Despite its accuracy, there’s a deadly irony in David Halberstam’s new book when he scathingly observes that what little Americans think they know about the Korean War is mostly derived from the film and TV series M-A-S-H, both nominally set in Korea but actually thinly disguised parables of the Vietnam War. For if The Coldest Winter: America and the Korean War proves anything, it’s that Halberstam’s own vision of history was hopelessly and permanently clouded by Vietnam.
Halberstam spent his formative years as a reporter in Saigon dissecting what he called the U.S. government’s “lying machine” with such ferocity that President Kennedy tried to get the New York Times to bring him home while at the same time screaming at his aides: “Why can I get this stuff from Halberstam when I can’t get it from my own people?” Later, he wrote two books, The Making of a Quagmire and The Best and the Brightest, documenting the missteps that ensnared Washington in the Southeastern Asia briar patch.
Unfortunately, in The Coldest Winter, Halberstam (who died at 73 in a traffic accident this spring, shortly after completing the book) simply cuts and pastes his analysis of Vietnam onto Korea: It was, he writes, simply one more chapter in a century-long series of American imperial adventures in Asia in which Washington mistook Third World communism that was merely “a convenient instrument of anticolonial forces” for a cat’s-paw of the Russians.
But that paradigm, which is at least arguable in the case of Vietnam (though judging from the number of desperate boat people who fled after the fall of Saigon, Vietnam sure must have had a large pro-colonial population), is simply nutty when applied to Korea.
The North Korean dictator who touched off the war, Kim Il Sung, was not an opponent but a product of colonialism. Barely known in Korea, he had lived almost his entire life in Russia when the Soviets installed him after the partition of Korea by Washington and Moscow at the end of World War II. (Nor were his subjects impressed by their new master; the prevailing opinion after Kim’s first public appearance was that he sounded like a duck, albeit a scary one with his fulsome praise of Stalin’s labor camps.)
Kim began lobbying his sponsors in Moscow and Beijing for permission to invade the south almost immediately; the weak and dissolute United States, he predicted, had no stomach for a fight and would quickly abandon its South Korean allies. When he finally got permission in May 1950, the result was not civil war led by indigenous guerrillas—Kim had no support in the south; there was no South Korean equivalent of the Viet Cong—but a flat-out invasion across an internationally recognized border.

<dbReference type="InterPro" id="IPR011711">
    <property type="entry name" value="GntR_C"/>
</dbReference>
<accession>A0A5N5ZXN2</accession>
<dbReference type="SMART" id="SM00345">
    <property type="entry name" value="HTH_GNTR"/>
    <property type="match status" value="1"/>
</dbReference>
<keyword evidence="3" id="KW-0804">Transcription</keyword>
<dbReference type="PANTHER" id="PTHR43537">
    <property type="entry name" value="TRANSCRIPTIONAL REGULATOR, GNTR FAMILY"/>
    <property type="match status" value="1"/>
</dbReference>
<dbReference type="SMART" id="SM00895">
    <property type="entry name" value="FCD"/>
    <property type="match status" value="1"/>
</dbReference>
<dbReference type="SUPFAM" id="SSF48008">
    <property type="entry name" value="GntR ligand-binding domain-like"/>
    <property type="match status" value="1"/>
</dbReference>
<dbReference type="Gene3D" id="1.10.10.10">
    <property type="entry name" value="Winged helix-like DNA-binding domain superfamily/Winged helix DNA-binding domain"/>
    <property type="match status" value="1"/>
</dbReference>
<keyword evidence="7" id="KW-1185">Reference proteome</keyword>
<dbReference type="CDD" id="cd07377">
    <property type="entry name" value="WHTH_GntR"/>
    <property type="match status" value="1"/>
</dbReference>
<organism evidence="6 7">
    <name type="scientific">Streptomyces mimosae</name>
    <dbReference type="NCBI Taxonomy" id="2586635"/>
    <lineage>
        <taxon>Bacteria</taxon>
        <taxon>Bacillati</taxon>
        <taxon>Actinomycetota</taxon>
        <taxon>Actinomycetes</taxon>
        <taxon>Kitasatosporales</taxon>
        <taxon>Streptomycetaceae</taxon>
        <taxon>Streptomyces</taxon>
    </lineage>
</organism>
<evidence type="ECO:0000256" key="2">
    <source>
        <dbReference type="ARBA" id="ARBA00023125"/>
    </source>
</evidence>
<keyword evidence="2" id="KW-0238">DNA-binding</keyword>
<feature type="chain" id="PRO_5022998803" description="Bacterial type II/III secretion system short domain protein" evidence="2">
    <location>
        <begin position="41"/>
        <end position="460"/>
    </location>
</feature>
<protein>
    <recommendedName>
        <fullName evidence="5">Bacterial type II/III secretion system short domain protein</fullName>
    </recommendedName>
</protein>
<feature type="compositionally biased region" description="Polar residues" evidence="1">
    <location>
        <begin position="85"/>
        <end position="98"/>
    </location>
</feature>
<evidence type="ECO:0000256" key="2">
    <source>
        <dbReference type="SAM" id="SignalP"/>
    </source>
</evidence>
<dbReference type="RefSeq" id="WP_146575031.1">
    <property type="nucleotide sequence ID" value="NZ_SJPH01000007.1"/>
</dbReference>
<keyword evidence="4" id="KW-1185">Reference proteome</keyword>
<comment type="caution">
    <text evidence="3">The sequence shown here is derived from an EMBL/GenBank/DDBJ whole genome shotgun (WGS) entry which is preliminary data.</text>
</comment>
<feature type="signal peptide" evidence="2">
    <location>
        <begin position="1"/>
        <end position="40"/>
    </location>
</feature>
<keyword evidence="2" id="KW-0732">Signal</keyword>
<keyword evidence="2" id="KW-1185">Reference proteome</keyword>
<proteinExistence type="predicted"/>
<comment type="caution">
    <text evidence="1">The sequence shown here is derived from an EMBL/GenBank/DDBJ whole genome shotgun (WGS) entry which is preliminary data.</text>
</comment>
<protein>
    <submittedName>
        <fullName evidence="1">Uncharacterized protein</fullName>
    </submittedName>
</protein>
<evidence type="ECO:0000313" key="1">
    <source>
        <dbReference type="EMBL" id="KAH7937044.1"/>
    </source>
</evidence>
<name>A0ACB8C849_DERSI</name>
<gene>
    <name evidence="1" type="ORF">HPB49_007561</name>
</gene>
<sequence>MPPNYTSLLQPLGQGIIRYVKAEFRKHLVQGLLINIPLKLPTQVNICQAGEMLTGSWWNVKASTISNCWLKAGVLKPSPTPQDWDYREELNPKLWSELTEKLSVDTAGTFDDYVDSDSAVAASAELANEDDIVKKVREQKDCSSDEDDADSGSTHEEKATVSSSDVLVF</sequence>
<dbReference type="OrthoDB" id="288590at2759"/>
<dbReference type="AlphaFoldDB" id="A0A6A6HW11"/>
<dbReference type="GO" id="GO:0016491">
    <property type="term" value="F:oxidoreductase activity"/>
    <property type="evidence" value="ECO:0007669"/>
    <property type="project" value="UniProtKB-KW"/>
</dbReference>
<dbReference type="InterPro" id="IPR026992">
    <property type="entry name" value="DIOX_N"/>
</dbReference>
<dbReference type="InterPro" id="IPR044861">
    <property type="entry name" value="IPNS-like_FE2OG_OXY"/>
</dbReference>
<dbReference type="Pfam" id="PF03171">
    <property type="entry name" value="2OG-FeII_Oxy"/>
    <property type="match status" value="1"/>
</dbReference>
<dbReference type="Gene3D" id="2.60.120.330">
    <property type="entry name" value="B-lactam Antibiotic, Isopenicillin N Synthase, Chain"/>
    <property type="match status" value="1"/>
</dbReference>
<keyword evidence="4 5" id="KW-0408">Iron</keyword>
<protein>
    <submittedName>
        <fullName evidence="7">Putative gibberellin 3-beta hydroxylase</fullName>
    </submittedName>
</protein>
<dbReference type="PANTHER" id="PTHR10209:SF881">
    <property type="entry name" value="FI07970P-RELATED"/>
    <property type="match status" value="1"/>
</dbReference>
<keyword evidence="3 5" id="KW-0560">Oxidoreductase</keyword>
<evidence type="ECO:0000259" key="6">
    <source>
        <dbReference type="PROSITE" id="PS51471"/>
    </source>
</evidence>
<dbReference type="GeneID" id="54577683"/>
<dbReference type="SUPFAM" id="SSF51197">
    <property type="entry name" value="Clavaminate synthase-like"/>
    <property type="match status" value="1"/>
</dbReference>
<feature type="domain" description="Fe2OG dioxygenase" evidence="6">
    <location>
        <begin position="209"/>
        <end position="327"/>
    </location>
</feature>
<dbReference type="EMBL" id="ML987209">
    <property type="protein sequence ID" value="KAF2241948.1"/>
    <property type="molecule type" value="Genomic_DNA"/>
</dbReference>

Halberstam touches on some of the points, but dwells on none of them, mostly because they do not fit his thesis. But he’s also handicapped by relying almost entirely on secondary sources for the substantial part of The Coldest Winter devoted to geopolitics, and history books have yet to catch up with the flood of secret documents released by former communist regimes since the end of the Cold War.
Halberstam spends countless pages debating whether U.S. commander Douglas MacArthur’s decision to send troops north to the Yalu River, North Korea’s border with China, prompted the Chinese to enter the war. But documents in now-public archives in Moscow and Beijing show that Mao Tse-tung promised troops to the North Koreans a full year before it began.
When Halberstam is giving the grunt’s-eye-view of the war, aided by extensive interviews with American veterans, The Coldest Winter is much better. His descriptions of a frigid battlefield that matched China’s icy indifference to human costs (“The death of 10 or 20 million people is nothing to be afraid of,” Mao sniffed to those worried that the United States might use its atomic bombs) against the Americans’ superior firepower (U.S. artillery pumped a staggering 100,000 rounds into Chinese forces over two days in a battle for a militarily insignificant hill near the end of the war) can be downright horrifying.
Horrifying, too, is MacArthur’s ineptitude and vainglory. Halberstam offers a withering portrait of MacArthur: so secretive he withheld his war plans from even the Pentagon; so arrogant he refused to salute his commander in chief President Truman; so certain he was fighting a racially inferior enemy that he never bothered to spend a night in Korea during the entire conflict.
The result was a roller-coaster war in which U.S. troops were almost pushed into the sea by the initial invasion, regained the upper hand with a surprise amphibious landing behind North Korean lines, then lost it again by stretching their supply lines too thin as they drove north.
Even here, though, Halberstam’s Vietnam obsession shows through. Determined to show that Korea was a military failure, he concentrates almost exclusively on American defeats. His description of the collapse of U.S. troops in the face of the early North Korean offensive takes 104 pages; of the victorious American landing at Inchon that broke the back of Kim’s army, just 15 pages. The Chinese rout of the U.S. Army units near the Yalu takes up 84 pages; the more orderly Marine withdrawal, in which American forces inflicted 60,000 casualties on the enemy, 4 pages. From those numbers, you might think the Korean War was an American defeat. The 49 million citizens of a prosperous and democratic South Korea, gazing across the barbed wire at the starving Stalinist hellhole to the north, will tell you otherwise.